Many artists dream about painting in Italy. Now, as retiring baby-boomers are increasingly taking up “brush and pallet knife,” more than ever, painting in Italy is the “thing.” Every day, a new “Artist’s” tour of Italy crops up in travel sections of the newspaper and on the Internet. But there still remains a majority of artists who prefer to “go it alone.” They are independent in their artistic styles, and prefer to be independent regarding their travels in Italy . This blog intends to target these free spirited artists who still need guidance to the best places to paint, especially those idyllic gems that are little known and less traveled. Certainly, independent travelers who are not artists will also benefit from this blog.

With a few exceptions, this blog is not a guide to restaurants, lodging, rental cars, or shopping, (except for art supplies.)

Sprinkled among the posts are: my paintings, and a few Italian proverbs and poems written by notable Italian authors for whom I work as a translator.

Please visit my website to view my original art:


Giclee prints of my paintings, ranging from greeting size to poster size, can be purchased at:


Tuesday, April 12, 2011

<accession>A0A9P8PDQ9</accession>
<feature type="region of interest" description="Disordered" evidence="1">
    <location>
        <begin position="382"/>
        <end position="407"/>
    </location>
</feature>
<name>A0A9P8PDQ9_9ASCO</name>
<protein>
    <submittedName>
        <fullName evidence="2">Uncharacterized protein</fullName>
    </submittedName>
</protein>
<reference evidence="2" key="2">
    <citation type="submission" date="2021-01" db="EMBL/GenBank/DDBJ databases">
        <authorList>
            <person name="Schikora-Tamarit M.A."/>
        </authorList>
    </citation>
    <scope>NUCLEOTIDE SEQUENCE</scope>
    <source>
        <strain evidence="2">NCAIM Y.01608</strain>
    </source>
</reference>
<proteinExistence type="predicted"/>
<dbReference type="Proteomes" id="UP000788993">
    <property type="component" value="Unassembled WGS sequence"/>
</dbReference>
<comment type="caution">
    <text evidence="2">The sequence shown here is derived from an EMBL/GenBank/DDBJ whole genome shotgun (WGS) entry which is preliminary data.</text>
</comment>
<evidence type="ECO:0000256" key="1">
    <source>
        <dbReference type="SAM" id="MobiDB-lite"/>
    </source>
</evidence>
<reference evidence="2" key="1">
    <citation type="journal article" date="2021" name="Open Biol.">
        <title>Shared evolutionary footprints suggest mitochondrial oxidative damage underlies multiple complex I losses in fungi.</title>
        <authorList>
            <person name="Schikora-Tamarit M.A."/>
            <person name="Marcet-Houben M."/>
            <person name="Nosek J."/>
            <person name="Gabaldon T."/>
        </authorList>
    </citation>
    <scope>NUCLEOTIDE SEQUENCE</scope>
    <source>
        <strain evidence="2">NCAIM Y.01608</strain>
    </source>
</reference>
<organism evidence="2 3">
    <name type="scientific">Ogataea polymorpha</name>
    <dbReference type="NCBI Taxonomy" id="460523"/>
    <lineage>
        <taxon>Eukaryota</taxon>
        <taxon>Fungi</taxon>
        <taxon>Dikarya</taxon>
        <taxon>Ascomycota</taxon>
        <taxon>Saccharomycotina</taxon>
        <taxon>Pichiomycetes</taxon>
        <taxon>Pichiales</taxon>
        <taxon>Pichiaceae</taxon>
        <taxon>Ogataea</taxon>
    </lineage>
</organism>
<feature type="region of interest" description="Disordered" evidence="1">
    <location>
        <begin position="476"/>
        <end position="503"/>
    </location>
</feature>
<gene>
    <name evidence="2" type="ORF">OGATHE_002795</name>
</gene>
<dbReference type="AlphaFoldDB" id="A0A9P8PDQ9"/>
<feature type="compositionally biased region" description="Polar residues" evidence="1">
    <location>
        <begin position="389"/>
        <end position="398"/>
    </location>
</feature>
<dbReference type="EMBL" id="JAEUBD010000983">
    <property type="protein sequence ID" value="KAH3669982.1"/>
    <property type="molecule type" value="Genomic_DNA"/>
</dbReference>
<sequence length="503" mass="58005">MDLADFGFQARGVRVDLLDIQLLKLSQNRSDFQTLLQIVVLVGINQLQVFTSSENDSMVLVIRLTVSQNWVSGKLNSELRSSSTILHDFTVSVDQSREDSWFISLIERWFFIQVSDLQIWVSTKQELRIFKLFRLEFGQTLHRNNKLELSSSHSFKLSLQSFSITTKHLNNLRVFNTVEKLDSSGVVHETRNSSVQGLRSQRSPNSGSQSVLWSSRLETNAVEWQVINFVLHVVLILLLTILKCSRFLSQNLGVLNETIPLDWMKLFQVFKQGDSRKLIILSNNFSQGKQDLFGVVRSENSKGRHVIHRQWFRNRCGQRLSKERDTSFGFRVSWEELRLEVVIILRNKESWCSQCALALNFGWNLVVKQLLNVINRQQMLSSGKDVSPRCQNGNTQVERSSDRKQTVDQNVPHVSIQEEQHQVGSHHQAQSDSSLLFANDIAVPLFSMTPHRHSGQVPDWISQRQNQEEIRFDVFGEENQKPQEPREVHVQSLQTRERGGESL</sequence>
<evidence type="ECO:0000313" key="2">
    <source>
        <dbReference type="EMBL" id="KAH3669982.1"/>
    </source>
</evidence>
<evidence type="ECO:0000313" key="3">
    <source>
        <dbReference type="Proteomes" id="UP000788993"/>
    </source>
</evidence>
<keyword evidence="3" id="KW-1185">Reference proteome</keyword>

For a great workout after a eating a bit too much pasta, (the local cuisine boasts this delicious four-vegetable rigatoncini) take a drive to Ostra Vetere. (No, the drive is not considered the workout.) Park in the center and take the pathways that link this picturesque medieval village with terraces and flights of steps. The views at each twist and turn are absolutely “paint-worthy.” Leave any bulky easel back at the hotel; a sketchpad, watercolor block, or small pochade box will be more appreciated, (don’t forget you’ll also have a full stomach). If you are interested in painting wine cellars and casks (and maybe having a taste or two while you’re at it) visit Fratelli Bucci cellars. If you are aching to paint a medieval village, then make a point to visit San Ginesio. It is surrounded by a defending wall with towers dating from the 14th – 15th centuries and holds a commanding position on the Fiastrella River. The Piazza Gentile is an ideal location to sit and paint the impressive Gothic campanile. The village is virtually tourist-free and thus, the local people will shower you with both curiosity and generosity. San Leo is another typical medieval town. It is positioned on an enormous rock mass above steep cliffs that over hang the lower reaches of the Marecchia. The Forte, with its majestic cylindrical towers, is set on the highest point of the rock and Machiavelli considered it to be the finest example of a military fortress. (Hey if it’s good enough for Machiavelli...) And I consider it an excellent location to paint. In town, climb the bell tower for exceptional views. San Severino Marche is another picturesque little town in the Potenza Valley. The old center (il Castello) dominates the town on the peak of Montenero. From this center you will find multiple vantage points to set up and paint the magnificent view of the surrounding hills. BUON VIAGGIO!!!

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